Then taketh him to his charge John Fox, the gunner, in the disposing of his pieces, in order to the best effect, and, sending his bullets towards the Turks, who likewise bestowed their pieces thrice as fast towards the Christians. But shortly they drew near, so that the bowmen fell to their charge in sending forth their arrows so thick amongst the galleys, and also in doubling their shot so sore upon the galleys, that there were twice so many of the Turks slain as the number of the Christians were in all. But the Turks discharged twice as fast against the Christians, and so long, that the ship was very sore stricken and bruised under water; which the Turks, perceiving, made the more haste to come aboard the ship: which, ere they could do, many a Turk bought it dearly with the loss of their lives. Yet was all in vain; boarded they were, where they found so hot a skirmish, that it had been better they had not meddled with the feast; for the Englishmen showed themselves men indeed, in working manfully with their brown bills and halberds, where the owner, master, boatswain, and their company stood to it so lustily, that the Turks were half dismayed. But chiefly the boatswain showed himself valiant above the rest, for he fared amongst the Turks like a wood lion; for there was none of them that either could or durst stand in his face, till at last there came a shot from the Turks which brake his whistle asunder, and smote him on the breast, so that he fell down, bidding them farewell, and to be of good comfort, encouraging them, likewise, to win praise by death, rather than to live captives in misery and shame, which they, hearing, indeed, intended to have done, as it appeared by their skirmish; but the press and store of the Turks were so great, that they were not long able to endure, but were so overpressed, that they could not wield their weapons, by reason whereof they must needs be taken, which none of them intended to have been, but rather to have died, except only the master's mate, who shrunk from the skirmish, like a notable coward, esteeming neither the value of his name, nor accounting of the present example of his fellows, nor having respect to the miseries whereunto he should be put. But in fine, so it was, that the Turks were victors, whereof they had no great cause to rejoice or triumph. Then would it have grieved any hard heart to see these infidels so violently entreating the Christians, not having any respect of their manhood, which they had tasted of, nor yet respecting their own state, how they might have met with such a booty as might have given them the overthrow; but no remorse hereof, or anything else doth bridle their fierce and tyrannous dealing, but the Christians must needs to the galleys, to serve in new offices; and they were no sooner in them, but their garments were pulled over their ears, and torn from their backs, and they set to the oars.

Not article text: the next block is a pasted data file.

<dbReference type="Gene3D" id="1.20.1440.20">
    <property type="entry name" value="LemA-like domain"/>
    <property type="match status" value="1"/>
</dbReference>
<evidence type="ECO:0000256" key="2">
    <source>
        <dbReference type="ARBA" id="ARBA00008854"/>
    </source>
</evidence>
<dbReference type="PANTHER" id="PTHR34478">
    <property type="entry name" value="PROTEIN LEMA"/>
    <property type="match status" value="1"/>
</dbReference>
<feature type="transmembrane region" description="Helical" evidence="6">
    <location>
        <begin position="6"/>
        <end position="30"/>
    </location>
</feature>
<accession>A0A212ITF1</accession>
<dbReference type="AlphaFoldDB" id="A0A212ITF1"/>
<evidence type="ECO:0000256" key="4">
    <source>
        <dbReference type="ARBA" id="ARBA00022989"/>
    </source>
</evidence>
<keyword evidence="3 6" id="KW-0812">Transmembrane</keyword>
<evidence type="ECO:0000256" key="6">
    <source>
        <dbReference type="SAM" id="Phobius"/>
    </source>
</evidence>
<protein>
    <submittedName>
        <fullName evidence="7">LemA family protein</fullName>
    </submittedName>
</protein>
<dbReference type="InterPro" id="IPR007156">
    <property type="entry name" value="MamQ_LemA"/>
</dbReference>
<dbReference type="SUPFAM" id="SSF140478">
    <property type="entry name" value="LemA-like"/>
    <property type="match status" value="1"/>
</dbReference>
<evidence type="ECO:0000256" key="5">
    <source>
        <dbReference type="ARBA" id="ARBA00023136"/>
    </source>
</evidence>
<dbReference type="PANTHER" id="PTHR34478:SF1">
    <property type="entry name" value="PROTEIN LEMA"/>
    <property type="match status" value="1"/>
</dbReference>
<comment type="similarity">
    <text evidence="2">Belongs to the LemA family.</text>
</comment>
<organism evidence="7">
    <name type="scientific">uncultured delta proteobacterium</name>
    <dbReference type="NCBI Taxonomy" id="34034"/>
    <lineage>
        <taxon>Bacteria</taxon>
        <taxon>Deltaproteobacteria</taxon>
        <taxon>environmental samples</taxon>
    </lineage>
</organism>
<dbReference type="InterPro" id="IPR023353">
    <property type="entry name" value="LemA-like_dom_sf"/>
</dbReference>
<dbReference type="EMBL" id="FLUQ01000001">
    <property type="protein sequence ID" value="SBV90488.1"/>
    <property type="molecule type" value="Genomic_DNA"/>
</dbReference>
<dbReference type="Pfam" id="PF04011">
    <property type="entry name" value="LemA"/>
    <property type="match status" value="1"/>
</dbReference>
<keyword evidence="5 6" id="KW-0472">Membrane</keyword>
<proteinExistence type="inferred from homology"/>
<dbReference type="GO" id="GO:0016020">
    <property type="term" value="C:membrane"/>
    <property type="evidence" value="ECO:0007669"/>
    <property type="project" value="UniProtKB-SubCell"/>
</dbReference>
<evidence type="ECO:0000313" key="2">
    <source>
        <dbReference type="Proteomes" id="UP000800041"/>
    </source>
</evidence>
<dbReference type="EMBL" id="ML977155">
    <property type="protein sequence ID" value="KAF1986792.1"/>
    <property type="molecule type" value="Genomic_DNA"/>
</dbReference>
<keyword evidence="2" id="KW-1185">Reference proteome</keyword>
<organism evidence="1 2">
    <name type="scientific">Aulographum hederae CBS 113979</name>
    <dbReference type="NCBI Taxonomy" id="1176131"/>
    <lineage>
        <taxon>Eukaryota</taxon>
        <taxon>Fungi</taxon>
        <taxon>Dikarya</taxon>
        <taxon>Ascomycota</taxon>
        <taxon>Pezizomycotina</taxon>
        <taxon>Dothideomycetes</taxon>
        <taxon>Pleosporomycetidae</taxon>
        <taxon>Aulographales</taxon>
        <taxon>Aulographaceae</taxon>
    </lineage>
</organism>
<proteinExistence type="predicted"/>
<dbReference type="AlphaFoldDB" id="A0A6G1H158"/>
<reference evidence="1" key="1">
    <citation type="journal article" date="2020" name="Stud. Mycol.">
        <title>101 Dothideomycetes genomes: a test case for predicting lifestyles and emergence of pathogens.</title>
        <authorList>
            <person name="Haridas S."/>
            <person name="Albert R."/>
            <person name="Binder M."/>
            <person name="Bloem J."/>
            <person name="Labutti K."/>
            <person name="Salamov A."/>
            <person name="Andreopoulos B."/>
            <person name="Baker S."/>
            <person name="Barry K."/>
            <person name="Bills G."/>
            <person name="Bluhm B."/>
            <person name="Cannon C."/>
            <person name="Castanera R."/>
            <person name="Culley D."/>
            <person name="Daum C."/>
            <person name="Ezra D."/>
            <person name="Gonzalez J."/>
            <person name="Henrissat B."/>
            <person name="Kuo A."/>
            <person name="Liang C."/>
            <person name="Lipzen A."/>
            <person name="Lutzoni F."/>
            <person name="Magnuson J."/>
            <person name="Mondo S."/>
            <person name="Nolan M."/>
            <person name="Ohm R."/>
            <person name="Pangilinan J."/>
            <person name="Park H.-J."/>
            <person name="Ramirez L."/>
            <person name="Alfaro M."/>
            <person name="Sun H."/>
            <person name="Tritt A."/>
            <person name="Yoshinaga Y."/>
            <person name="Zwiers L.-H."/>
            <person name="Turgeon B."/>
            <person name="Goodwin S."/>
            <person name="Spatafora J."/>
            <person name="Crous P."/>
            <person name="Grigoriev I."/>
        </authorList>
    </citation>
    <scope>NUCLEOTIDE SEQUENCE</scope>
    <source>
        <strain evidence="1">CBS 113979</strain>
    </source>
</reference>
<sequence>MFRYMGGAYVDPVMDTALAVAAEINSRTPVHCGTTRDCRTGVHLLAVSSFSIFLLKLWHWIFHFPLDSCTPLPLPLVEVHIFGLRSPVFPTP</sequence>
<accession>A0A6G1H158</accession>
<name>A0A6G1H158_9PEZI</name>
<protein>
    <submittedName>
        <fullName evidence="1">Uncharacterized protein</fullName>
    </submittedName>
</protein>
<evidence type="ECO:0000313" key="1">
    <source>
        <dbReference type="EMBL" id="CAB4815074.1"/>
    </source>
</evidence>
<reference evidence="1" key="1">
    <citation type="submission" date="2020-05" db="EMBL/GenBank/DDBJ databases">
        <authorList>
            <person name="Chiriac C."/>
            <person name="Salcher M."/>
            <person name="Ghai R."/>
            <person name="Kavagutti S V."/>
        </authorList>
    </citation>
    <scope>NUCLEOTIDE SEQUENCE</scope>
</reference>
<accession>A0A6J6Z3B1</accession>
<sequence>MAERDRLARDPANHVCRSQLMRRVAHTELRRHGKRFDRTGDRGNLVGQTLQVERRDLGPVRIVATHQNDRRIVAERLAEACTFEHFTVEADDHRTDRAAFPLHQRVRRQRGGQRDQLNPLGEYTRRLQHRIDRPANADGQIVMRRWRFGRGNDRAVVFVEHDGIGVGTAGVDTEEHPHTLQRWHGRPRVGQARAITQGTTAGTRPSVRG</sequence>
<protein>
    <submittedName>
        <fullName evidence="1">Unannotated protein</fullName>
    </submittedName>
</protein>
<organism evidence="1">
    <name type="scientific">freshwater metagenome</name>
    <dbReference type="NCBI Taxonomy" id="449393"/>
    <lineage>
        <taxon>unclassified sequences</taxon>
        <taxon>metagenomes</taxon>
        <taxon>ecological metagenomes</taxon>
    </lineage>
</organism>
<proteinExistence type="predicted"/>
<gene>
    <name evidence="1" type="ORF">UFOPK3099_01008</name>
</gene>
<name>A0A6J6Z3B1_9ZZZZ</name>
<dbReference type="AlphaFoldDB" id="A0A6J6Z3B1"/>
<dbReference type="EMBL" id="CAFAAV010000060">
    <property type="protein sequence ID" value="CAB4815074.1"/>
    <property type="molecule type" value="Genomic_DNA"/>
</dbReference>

I will make no mention of their miseries, being now under their enemies' raging stripes. I think there is no man will judge their fare good, or their bodies unloaden of stripes, and not pestered with too much heat, and also with too much cold; but I will go to my purpose, which is to show the end of those being in mere misery, which continually do call on God with a steadfast hope that He will deliver them, and with a sure faith that He can do it.